I am using the Silverlight DataGrid from its first release and it’s an extremely useful control. However while programming the DataGrid for various UI as well as data binding operations, I still find it difficult to work with some basic DataGrid elements e.g. how to find a specific cell index in the DataGrid? I have come across this question during my training programs and I have discussed various ways to find out a specific cell when the user clicks on it. Last night (a sweet Saturday night), I decided to document a way to change the appearance of the Silverlight DataGridCell when the user moves the Mouse cursor over it. In this article, I am sharing the solution I came up with (there may be multiple ways possible.)
On a side note, check out these useful Silverlight DataGrid articles
Step 1: Open VS2010 and create a Silverlight application, name it as ‘SL4_DataGrid_Cell_Index’. In the MainPage.Xaml.cs, add the following classes as DataClasses.
Step 2: Open MainPage.xaml and add the following XAML in it. The XAML contains DataGrid and also defines styles targeting the DataGridCell.
Step 3: If you carefully observe the XAML code, the LoadingRow event of the DataGrid is used. This event will be fired when the ItemsSource property of the DataGrid is set to some Collection and when the ItemsSource property will generate DataGridRow by creating an instance of it. Open MainPage.Xaml.cs and add the following code in the Loaded event:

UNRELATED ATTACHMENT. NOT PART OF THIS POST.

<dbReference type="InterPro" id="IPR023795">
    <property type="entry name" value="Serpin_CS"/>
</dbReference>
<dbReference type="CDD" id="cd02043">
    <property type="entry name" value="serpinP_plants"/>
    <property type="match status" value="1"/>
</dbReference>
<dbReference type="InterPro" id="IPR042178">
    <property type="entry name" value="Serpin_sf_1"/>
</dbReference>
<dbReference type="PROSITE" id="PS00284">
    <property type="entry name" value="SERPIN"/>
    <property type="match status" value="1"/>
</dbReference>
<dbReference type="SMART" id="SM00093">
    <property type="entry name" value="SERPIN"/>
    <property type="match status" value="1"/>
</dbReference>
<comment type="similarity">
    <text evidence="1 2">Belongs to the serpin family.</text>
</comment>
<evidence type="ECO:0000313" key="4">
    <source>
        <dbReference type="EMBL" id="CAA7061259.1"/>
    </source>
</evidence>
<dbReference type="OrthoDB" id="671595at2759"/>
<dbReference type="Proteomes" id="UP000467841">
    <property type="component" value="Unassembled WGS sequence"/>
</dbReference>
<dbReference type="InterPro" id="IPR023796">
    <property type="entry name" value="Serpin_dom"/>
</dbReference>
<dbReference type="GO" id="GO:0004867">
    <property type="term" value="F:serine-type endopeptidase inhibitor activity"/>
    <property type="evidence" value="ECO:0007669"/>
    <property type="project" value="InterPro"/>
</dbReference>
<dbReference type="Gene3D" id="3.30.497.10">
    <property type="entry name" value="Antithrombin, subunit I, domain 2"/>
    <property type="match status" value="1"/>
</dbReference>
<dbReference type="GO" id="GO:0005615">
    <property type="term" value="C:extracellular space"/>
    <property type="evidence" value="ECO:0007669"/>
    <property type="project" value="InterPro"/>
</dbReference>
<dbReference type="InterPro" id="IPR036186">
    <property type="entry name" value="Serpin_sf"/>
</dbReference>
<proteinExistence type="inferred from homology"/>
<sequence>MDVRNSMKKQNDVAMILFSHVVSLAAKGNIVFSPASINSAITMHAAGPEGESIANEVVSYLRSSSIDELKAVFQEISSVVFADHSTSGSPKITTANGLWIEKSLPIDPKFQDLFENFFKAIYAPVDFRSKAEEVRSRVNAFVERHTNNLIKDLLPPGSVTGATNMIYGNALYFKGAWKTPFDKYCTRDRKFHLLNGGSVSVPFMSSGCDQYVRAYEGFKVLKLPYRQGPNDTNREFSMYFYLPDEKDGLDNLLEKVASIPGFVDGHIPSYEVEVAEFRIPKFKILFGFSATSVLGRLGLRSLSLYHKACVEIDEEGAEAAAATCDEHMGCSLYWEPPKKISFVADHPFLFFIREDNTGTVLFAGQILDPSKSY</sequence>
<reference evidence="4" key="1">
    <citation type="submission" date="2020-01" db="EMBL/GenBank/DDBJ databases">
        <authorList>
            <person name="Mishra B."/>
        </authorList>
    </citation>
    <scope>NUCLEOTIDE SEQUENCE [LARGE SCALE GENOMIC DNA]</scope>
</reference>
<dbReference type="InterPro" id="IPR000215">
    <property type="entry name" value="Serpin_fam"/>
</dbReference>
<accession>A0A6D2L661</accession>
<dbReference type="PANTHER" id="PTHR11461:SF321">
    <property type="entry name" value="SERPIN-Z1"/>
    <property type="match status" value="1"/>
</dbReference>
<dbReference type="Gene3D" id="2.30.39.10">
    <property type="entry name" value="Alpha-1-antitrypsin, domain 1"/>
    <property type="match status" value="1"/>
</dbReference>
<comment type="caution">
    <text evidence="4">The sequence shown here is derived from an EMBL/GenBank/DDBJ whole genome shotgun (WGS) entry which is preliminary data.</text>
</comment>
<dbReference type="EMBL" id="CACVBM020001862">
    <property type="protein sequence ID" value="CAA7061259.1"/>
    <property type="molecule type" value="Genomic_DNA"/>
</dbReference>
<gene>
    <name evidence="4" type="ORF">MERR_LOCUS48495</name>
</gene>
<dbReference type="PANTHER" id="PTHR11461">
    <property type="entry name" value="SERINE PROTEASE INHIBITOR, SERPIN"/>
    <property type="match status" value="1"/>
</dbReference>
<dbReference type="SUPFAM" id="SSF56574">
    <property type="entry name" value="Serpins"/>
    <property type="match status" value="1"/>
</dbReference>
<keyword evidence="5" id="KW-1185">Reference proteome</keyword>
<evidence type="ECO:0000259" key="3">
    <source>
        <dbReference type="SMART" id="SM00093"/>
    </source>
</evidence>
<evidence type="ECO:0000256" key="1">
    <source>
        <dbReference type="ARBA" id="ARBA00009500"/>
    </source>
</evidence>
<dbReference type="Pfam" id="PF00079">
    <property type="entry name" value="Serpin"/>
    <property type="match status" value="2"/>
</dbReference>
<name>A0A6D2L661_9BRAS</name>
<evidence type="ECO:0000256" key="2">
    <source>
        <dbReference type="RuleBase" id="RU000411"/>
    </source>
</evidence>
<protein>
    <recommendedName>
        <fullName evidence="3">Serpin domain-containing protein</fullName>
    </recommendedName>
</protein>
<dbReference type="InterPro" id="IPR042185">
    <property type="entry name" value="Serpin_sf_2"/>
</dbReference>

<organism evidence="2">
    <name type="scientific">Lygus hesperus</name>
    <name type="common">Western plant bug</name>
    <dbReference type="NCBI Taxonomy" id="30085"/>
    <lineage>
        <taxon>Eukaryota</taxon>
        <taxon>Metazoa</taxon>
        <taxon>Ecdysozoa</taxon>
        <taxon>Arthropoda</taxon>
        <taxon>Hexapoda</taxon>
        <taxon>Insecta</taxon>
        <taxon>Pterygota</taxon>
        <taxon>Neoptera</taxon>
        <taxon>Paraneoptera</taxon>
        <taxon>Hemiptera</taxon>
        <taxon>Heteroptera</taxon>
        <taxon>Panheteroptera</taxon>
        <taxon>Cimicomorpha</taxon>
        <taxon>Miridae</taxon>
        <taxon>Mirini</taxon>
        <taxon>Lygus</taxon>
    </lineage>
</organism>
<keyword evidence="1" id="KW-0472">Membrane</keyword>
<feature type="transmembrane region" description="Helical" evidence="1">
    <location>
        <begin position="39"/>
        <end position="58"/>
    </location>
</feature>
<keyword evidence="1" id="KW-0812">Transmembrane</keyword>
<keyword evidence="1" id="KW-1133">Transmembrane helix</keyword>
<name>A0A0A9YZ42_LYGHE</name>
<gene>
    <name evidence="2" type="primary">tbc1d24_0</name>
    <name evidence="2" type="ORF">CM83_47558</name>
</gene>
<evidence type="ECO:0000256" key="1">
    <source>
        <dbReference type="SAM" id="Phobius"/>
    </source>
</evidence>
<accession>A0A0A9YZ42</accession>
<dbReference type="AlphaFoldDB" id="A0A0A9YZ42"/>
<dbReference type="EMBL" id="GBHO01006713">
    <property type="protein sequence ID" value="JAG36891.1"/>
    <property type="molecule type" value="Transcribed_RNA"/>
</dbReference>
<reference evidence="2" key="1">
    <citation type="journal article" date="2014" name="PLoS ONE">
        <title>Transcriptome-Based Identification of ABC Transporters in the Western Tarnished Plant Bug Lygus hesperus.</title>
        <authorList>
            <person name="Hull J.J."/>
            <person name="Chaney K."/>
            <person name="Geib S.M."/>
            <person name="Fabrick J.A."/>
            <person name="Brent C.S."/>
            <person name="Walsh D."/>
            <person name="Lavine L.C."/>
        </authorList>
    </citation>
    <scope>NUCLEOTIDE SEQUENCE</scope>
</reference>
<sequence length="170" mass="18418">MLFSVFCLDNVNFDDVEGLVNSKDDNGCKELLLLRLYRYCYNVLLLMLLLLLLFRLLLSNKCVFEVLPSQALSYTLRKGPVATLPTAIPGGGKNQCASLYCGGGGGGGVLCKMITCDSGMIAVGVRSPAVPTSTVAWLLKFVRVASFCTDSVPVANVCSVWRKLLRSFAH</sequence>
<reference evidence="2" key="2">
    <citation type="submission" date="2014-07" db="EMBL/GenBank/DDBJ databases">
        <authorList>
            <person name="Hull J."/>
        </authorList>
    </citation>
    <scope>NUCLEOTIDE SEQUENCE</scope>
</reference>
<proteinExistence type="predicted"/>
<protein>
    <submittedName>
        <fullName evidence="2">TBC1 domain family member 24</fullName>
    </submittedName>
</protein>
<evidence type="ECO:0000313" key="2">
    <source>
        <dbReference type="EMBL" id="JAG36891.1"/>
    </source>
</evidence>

Here I have also defined a support method ’GetElementParent’, which helps me in getting the Parent of a specific UI element. Typically I required this in the DataGrid because I cannot directly read the DataGridCell object, so first I need to retrieve the current row index and then get Cell contents using the Row object. To read the cell contents I have used the DataColumn object and its GetCellContent method. The code is as below:
Step 4: Run the application and move the mouse. The DataGridCell over which the mouse is hovered, will change its appearance as shown below:
Download the source code